Better HVAC Controls Spell Big Commercial Building Savings

The country’s commercial building owners could save an average of 38 percent on their heating and cooling bills if they installed just a handful of controls designed to make their HVAC systems more energy efficient. Says who? Says researchers from the U.S. Department of Energy‘s Pacific Northwest National Laboratory (PNNL), that’s who.

According to a recent report, the key to more efficient HVAC systems — which handle the heating, ventilation and air conditioning  in buildings — are additions like air-side economizers, which use cool outside air to chill the building (instead of creating cool air with the HVAC compressor); supply fan speed controls that slow or speed up the ventilation fan that circulates the building’s air based on whether or not a desired temperature or amount of fresh air has been reached (instead of continually running the fan at full speed); cooling capacity controls that run the HVAC compressor at different speeds, likewise based on need; and demand-controlled ventilation that slows or speeds up fans and air intake based on carbon dioxide levels inside the building (instead of running ventilation fans at a constant rate).

PNNL commericial building HVAC graphic

image via Pacific Northwest National Laboratory

Unfortunately, the controls that could provide these staggering savings aren’t widely available commercially at present, but the report’s authors hope their analysis will encourage manufacturers to expand production. “The potential savings from adding advanced controls to existing packaged air conditioners with gas furnaces is enormous,” said PNNL engineer Srinivas Katipamula, who led the study, in a statement. He goes on to note that the estimated savings for commercial buildings vary widely by region and local energy prices, ranging from a whopping 67 percent cost savings in San Francisco to a still-impressive 28 percent in Seattle.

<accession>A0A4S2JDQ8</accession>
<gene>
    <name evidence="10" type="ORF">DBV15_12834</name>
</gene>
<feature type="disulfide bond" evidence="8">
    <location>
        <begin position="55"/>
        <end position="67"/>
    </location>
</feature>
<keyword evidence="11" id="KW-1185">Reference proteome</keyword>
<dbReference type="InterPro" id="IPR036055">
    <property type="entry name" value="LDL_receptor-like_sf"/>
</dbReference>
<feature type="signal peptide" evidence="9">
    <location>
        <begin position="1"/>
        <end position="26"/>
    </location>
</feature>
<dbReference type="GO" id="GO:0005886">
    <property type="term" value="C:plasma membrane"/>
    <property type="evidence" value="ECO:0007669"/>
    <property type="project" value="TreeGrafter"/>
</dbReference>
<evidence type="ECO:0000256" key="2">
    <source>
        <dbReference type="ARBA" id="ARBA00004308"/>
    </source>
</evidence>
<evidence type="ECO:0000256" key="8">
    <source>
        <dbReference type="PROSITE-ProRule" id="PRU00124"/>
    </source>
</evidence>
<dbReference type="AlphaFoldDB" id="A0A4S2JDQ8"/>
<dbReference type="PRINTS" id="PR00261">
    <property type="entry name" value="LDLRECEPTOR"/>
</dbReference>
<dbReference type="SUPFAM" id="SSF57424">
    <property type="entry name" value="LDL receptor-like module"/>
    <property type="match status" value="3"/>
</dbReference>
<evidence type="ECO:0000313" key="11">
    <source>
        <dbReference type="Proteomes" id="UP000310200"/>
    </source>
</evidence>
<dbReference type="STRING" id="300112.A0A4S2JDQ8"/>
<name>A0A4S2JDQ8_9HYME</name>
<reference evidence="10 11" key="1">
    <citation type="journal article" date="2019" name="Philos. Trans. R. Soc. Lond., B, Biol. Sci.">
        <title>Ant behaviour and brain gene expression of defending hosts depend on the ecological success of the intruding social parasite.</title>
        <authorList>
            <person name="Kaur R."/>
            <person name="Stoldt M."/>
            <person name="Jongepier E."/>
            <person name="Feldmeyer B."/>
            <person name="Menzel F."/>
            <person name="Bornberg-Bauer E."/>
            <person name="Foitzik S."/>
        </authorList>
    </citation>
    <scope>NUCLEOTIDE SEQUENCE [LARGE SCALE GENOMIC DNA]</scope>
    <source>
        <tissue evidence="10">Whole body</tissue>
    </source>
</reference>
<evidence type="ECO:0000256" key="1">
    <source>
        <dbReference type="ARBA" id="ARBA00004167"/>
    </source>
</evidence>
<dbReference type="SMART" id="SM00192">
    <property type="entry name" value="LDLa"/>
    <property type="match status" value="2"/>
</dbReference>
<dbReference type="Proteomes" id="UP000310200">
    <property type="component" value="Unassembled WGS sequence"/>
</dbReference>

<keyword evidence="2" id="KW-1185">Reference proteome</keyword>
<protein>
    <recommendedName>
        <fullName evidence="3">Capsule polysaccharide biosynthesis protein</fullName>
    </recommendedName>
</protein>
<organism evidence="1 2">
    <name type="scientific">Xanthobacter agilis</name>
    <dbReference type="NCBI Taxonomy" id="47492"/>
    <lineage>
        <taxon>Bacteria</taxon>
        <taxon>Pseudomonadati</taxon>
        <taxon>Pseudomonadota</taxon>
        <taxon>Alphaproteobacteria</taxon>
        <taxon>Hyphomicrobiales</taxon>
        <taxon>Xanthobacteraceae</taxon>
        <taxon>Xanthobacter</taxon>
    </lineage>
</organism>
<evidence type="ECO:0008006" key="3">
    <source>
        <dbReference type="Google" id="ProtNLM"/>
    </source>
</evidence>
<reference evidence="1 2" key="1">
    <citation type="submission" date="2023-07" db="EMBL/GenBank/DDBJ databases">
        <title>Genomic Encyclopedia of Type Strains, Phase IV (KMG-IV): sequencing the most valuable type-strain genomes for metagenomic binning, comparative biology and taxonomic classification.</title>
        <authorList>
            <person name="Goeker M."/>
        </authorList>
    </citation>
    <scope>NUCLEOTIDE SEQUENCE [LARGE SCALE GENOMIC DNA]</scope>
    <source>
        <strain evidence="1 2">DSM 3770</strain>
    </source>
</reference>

The estimated savings such energy efficient controls hold for commercial building owners were based the researchers’ computer modeling and simulation of building energy usage, which allowed them to track the effects of various HVAC energy efficiency controls in various types of buildings over time. Using the building simulation software, called EnergyPlus,  researchers created computer simulations taking into account 15 climate zones in 16 major U.S. cities.

Susan DeFreitas has covered all manner of green technology for EarthTechling since 2009. She is a graduate of Prescott College for the Liberal Arts and the Environment, and has a background in marketing green businesses. Her work on green living has been featured in Yes! Magazine, the Utne Reader and Natural Home.

    • Do It Right HVAC

      Cooling a building by economizer strategies must be done carefully. This requires an enthalpy control that is set up properly. Done incorrectly, a building in a humid climate could load up with moisture even when the outdoor dry bulb temperature may be suitable for cooling the interior. Generally, outdoor air dew points below 55 degrees with outdoor dry bulb temperatures less than 70 degrees can provide comfort cooling without introducing excess humidity concerns.

      Many existing buildings and their mechanical systems could likely realize energy savings if their control systems would undergo a commissioning effort. Even if commissioning took place after installation, a few years down the road can lead to drift away from those benchmarks, provided they were correct from the start.

    • Keith Smith

      A new HVAC system controller has just entered the market the DLC Demand Limiting Controller which is a low cost networked controller system. The DLC System optimizes multiple HVAC units alternating operation times – reducing peak demand charges which lowers energy costs. The DLC controller is experiencing Savings Up to 16% on Electric Bills, which is proving to be our most cost effective solution for our commercial accounts today. This patent pending networked controller is the only system of its kind on the market today. Typical payback for this system installed is less than 18 months. The system is a fraction of the cost compared to the Johnson Controls system and also the Carrier controller, and offers automated demand limiting and air intake economizers.  See product video at, http://usenergyaudit.com/product/product-video/ .